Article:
Governor Rick Perry made some news earlier this week when he appeared on Jimmy Kimmel’s show (from Austin, Texas) and discussed the possibility of decriminalizing the use of marijuana in the Lone Star State.
Listening to Perry, I thought he laid out a pretty decent, thoughtful argument for moving in that direction. He also touted some past reforms he made in his state to lessen the severity of pot-related charges. He qualified the measures by saying, “you don’t want to ruin a kid’s life for having a joint.”
Though the drug conversation was what spawned some headlines, it wasn’t what made the interview interesting to me.
As I watched Perry discuss his accomplishments, and state his views on different issues, I was taken back by how relaxed, articulate, and confident he seemed, even with the liberal Austin audience giving him a hard time. It reminded me quite a bit of Perry’s early presidential primary debates back in September of 2011. As you might recall, Perry was a last minute entrant into the race, filling a void that some with in the GOP establishment recognized as a week field of candidates.
In his first debate, Perry was bold, self-assured, and spoke with moral clarity. He was unafraid to say the things he truly believed.
In regard to Social Security’s financial outlook, he said, “It is a Ponzi scheme to tell our kids that are 25 or 30 years old today, you’re paying into a program that’s going to be there. Anybody that’s for the status quo with Social Security today is involved with a monstrous lie to our kids, and it’s not right.”
The statement drew questions about Perry’s commitment to our Social Security system, an issue that Democrats have long used to fear-monger votes away from Republicans.
In his second debate, Perry voiced a view on illegal immigration that wasn’t very popular with a lot of conservatives.
“If you say that we should not educate children who come into our state for no other reason than that they’ve been brought their through no fault of their own, I don’t think you have a heart.”
It was clear that after those first couple of performances, Perry’s consultants rushed in to advise him not to show such candor, and to recognize the political ramifications of making such statements. I think they got into his head, and his campaign suffered from it.
He went from being a steadfast, breath of fresh air, to an empty Republican suit who was so over-rehearsed and careful about what he said, that he no longer appeared comfortable in his own skin. He began botching his talking points left and right, and by the end of the campaign, he was making appearances on shows like David Letterman, merely to poke fun at himself.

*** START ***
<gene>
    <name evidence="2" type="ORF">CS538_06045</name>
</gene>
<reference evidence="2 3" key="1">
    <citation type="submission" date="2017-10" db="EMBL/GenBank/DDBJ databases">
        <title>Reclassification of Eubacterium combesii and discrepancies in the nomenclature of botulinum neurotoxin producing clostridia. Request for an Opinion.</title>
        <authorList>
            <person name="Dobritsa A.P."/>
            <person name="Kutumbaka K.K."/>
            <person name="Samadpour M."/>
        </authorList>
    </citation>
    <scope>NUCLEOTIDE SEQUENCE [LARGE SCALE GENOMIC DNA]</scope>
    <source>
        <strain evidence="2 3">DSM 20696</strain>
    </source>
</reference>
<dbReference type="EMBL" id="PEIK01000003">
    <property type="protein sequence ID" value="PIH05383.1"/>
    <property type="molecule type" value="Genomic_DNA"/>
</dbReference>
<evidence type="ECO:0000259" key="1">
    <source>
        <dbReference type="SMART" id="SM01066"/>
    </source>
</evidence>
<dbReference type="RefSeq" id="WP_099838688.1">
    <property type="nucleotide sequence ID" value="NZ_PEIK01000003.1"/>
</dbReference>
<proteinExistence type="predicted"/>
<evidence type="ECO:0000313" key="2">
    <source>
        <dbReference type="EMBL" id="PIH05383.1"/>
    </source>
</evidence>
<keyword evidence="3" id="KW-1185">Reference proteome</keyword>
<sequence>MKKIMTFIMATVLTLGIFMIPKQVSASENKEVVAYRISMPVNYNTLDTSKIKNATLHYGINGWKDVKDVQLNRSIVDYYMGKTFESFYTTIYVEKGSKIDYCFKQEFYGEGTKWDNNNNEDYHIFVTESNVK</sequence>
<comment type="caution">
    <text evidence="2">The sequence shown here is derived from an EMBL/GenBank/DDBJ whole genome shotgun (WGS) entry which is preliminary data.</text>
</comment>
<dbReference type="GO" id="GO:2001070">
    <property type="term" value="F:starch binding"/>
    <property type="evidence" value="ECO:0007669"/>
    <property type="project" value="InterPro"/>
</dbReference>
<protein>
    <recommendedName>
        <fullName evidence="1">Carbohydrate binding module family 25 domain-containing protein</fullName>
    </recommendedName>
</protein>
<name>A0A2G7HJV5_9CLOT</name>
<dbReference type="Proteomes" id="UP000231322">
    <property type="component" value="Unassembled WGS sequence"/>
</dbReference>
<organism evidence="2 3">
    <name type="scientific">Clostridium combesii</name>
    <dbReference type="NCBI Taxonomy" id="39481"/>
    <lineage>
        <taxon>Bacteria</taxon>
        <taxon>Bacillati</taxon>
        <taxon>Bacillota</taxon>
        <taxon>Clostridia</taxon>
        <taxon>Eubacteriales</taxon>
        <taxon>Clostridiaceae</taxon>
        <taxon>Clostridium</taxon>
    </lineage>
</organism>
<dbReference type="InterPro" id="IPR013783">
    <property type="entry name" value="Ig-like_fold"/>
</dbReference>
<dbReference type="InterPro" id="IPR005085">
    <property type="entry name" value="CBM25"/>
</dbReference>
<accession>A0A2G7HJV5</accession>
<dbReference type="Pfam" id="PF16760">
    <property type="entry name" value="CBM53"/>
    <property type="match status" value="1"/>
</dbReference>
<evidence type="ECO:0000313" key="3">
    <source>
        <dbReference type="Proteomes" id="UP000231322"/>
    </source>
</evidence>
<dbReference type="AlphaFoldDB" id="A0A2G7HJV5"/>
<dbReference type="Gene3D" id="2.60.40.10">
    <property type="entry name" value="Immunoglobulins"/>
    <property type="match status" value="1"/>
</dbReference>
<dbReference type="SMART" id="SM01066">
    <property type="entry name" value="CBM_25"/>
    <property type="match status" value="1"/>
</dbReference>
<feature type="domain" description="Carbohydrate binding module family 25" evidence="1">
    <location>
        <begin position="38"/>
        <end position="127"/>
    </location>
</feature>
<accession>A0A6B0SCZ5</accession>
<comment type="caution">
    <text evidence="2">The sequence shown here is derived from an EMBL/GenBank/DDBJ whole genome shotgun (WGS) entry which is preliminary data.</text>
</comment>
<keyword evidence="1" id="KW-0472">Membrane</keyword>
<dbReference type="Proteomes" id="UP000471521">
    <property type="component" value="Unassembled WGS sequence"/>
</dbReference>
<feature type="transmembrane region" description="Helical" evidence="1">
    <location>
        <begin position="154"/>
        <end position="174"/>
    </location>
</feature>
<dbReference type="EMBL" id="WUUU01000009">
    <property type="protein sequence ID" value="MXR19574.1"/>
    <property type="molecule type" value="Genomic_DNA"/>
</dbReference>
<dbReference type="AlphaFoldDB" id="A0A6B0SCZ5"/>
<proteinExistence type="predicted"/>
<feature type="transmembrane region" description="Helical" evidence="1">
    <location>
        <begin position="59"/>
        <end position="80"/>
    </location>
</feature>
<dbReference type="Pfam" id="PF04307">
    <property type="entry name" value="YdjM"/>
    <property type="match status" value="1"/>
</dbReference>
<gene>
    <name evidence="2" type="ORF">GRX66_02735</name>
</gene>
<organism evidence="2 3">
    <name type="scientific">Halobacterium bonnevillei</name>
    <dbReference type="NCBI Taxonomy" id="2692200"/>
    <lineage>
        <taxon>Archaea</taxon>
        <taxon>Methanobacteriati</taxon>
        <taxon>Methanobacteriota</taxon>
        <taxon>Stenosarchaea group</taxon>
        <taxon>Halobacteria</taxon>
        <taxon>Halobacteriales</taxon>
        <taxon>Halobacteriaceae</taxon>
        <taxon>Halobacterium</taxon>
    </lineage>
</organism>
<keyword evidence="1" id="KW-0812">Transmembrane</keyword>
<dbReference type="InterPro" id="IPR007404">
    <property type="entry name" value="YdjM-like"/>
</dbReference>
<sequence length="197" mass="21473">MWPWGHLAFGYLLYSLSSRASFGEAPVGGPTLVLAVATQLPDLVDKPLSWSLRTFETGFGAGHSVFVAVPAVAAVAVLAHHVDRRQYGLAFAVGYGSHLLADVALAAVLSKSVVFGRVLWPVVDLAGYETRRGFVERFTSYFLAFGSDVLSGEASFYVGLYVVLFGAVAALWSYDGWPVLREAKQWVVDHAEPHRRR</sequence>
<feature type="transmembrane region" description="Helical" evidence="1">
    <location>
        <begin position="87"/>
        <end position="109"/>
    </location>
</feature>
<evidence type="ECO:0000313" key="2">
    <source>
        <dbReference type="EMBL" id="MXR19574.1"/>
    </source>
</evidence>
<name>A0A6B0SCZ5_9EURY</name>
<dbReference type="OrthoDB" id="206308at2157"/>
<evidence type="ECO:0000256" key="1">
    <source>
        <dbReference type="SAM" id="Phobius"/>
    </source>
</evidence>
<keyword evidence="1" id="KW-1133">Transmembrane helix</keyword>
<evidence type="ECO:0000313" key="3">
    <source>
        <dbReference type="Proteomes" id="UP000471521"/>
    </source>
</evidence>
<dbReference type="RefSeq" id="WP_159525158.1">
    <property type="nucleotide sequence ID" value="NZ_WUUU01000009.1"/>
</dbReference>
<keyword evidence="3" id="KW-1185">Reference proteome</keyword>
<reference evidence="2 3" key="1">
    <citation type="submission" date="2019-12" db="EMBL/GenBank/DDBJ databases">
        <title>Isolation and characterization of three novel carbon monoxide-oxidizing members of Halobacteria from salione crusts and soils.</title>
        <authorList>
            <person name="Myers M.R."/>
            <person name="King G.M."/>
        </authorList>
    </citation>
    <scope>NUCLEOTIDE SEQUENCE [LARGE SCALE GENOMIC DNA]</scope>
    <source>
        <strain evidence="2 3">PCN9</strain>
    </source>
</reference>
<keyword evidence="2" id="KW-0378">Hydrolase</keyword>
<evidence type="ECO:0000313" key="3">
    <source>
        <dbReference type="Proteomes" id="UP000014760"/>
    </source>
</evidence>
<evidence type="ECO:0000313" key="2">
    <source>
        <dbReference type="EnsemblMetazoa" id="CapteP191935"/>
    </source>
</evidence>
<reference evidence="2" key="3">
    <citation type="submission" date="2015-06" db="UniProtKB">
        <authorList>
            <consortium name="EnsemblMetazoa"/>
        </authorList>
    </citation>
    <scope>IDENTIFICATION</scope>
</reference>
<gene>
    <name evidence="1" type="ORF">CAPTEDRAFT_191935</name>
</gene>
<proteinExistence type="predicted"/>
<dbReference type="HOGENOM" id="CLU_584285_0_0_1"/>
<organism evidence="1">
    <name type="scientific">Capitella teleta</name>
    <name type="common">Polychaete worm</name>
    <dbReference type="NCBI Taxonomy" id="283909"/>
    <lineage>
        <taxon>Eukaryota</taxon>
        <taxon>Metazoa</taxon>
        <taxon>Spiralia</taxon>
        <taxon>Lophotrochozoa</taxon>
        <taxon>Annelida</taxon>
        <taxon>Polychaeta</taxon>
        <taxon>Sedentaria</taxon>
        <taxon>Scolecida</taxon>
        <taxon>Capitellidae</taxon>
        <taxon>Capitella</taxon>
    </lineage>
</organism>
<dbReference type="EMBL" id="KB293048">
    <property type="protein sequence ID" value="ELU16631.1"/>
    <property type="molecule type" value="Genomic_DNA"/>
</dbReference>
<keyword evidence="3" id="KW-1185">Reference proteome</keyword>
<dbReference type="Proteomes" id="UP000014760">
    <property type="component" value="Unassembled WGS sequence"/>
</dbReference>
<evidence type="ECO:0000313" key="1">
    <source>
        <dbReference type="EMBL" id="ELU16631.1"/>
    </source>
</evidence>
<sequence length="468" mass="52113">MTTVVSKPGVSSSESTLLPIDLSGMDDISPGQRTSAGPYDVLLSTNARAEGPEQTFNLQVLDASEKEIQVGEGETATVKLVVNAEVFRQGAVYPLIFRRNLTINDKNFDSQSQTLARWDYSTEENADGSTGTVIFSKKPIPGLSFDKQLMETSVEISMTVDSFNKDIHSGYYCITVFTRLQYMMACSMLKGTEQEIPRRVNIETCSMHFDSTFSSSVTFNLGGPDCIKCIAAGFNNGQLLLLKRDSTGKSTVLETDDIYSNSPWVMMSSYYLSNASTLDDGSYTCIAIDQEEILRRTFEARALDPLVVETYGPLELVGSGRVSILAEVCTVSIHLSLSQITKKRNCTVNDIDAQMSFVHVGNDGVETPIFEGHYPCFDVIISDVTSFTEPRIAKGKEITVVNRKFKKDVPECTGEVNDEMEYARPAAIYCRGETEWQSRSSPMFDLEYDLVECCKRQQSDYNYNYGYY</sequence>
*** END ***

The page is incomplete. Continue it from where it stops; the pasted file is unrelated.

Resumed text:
It was a shame.
I think many people, like myself, viewed him as an independent-minded conservative that could strike a chord with the broader electorate. He was a highly successful governor who had a fantastic, pro-business record of job creation in his state, at a time when desperately few jobs were being created elsewhere in this country. He was an undoubtedly strong leader, yet he let people convince him not to be himself, and his campaign never recovered from it.
I think he probably learned a lot from the experience.
When Jimmy Kimmel asked Perry if he planned on running again in 2016, Perry answered, “You know, America is a great place for second chances.”
Does he have a point?
We know that Democratic politicians are always receiving second chances. America certainly gave Bill Clinton a second chance after the Monica Lewinsky scandal. Hillary Clinton, who was one of the most despised political figures in the nation following the Hillarycare debacle, now enjoys an astonishingly high public approval rating. A second presidential term for Barack Obama was certainly an example of a second chance, after his record of success in the first term was virtually non-existent.
Of course, what Democrats have working for them is a very supportive national media that has the influence to help redeem people. Republicans aren’t afforded that luxury.
In fact, the media is always eager to use a branding iron to immortalize the petty failings of Republican politicians. If you don’t believe me, look at the legacy of Dan Quayle – a man whose entire career is defined by him misspelling a word. Next, look at the mind-numbingly extensive list of Joe Bidden gaffes that the media frames as an endearing footnote in an otherwise distinguished career.
A challenge for Republicans is to not let the liberal media define which candidates are viable and which ones aren’t. In some cases they might be right, but it needs to be understood that their rationale for elevating and dismissing individuals comes with very little objectivity.
It’s hard for me to accept that blowing some lines in a couple of debates, as Perry did, is enough to end one’s presidential aspirations. It’s not as if he made up some story about dodging sniper fire in Bosnia alongside comedian, Sinbad. It’s certainly not as if he blamed a YouTube video for the death of four American patriots in Libya.
I, for one, would like to see Perry run again in 2016. I think he could surprise a lot of people and turn out to be a strong, independent-minded candidate. Part of me just wants to see him prove those who wrote his obituary four years ago wrong.
Then again, I could be the one who’s wrong. Either way, I’m a believer in second chances.
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